“Appearances are often deceiving.”
~ Aesop

Considering the above, thus we must balance the duality of using appearances to our advantage and to be careful with appearances to avoid being exploited or deceived. Create yourself to seem larger than life and you will have the world at your fingertips. Meanwhile, by being objective and remember that appearances must be a reflection of substance and value, we can avoid deception and trickery. Only then can we determine is valuable and what isn’t.

Till next time.

 

 

Maxim 3: Value is Subjective

The nature of value is subjective to every person. This means that the value of something will mean differently to each individual. That something can be anything include goods, services, experiences, people and more.

For simplicity’s sake and easy understanding, value would be underlined from the frame of a business perspective though it can be applied on anything in our lives.

According to the Wikipedia entry on value:

The subjective theory of value is a theory of value which advances the idea that the value of a good is not determined by any inherent property of the good, nor by the amount of labor necessary to produce the good, but instead value is determined by the importance an acting individual places on a good for the achievement of his desired ends.

In short, it is the buyer that determines the subjective value of something. However, that is not usually the case. In that, the seller then does the utmost to influence the perception or perspective of the buyer to frame the value of that something in the highest regards if possible. Thus, the seller profits as much as possible from the transaction while the buyer feels as emotionally validated as possible with their purchase of the goods, service, experience or more.

While economics explains that consumers make purchases in a rational and logical manner, in reality people can be just plain irrational with their purchases due to emotions and psychological reasons.

“Price is what you pay. Value is what you get.”
Warren Buffett

Never is it more evident with the Paradox of Value (Diamond-Water Paradox) found in economics. This is Wikipedia’s explanation on it:

The paradox of value (also known as the diamond–water paradox) is the apparent contradiction that, although water is on the whole more useful, in terms of survival, than diamonds, diamonds command a higher price in the market. The philosopher Adam Smith is often considered to be the classic presenter of this paradox, although it had already appeared as early as Plato’s Euthydemus.

In reality, diamonds are only valuable because you have been socially conditioned to perceive it as valuable. If one were to actually think about it, diamonds are just shiny rocks. That’s it. Thus, you will be paying exorbitant sums of money to acquire a shiny rock. Think about it.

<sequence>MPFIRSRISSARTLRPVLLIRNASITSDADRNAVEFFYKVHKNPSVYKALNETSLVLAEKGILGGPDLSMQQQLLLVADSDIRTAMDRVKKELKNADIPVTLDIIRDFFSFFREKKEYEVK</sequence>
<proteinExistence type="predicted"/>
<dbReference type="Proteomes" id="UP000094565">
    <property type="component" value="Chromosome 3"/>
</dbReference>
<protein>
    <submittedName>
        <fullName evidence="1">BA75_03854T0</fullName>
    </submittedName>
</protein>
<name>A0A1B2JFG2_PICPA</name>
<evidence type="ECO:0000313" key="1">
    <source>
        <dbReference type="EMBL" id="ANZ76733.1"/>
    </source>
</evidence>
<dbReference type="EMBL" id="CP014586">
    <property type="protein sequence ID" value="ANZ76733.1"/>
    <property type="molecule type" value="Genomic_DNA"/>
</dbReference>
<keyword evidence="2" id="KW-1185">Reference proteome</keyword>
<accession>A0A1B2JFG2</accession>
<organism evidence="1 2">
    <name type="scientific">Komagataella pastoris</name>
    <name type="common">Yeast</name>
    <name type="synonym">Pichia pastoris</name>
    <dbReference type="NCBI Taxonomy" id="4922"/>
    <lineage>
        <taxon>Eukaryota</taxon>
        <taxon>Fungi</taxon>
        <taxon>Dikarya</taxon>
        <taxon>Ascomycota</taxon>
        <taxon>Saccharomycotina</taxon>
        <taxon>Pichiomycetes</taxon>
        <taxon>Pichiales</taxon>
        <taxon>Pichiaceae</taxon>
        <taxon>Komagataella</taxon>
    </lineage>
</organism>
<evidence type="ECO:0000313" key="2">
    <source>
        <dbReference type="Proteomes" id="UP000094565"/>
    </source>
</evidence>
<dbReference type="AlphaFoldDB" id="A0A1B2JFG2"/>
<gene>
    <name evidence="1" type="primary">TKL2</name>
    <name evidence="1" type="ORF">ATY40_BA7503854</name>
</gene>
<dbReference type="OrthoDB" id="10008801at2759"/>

That which we obtain too easily, we esteem too lightly.”
Thomas Paine

Even more vexing is that, when we have purchased the diamond with that huge sum of money, we feel even better about it because that is the worth we have exchanged for it, thinking it is an equal exchange. Pushing aside the veils of unreasoning and our bias, do you actually think its worth it now?

Now, assuming the same diamond is priced at a lower price. People would actually feel less good about their decision to purchase it compared to a higher price. Now, isn’t that ridiculous?

“Nowadays people know the price of everything and the value of nothing.”
― Oscar Wilde 

Now, considering all of the above and the quote by Oscar Wilde, let’s think about it for a moment. Isn’t it so ironic that some of us have the inability to distinguish the value of anything without a price-tag?

For instance, there are things that are beyond priceless and valuable such as our sense of sight, the ability to work, earnest friendships, family, love, health, peace and more? Perhaps even the small comforts in life we take for granted, where in reality those small comforts are so much more valuable than the most expensively priced items in the world. The food on our table, the home we live in, clean running water, a bed to sleep in, a computer with Internet connection and more.

Knowing this, we can be more aware of bias and consciously act differently.  Firstly, you have to reevaluate your frame of perception or perspective towards anything in general. In essence, you have to ask yourself what truly matters in your life and realize that there are some things in life we can live without. Besides, the items we own do not define us. Rather it is what we think, feel and do that actually defines our identity and meaning in this world.

Second, you have to distinguish the real value against the cost or effort of acquiring that something. How does this item give value to you and in what way?

By doing these two actions, we’ll be able to receive better value against cost while  truly enriching our lives not just in terms of wealth but in all aspects of life.

Till the next time.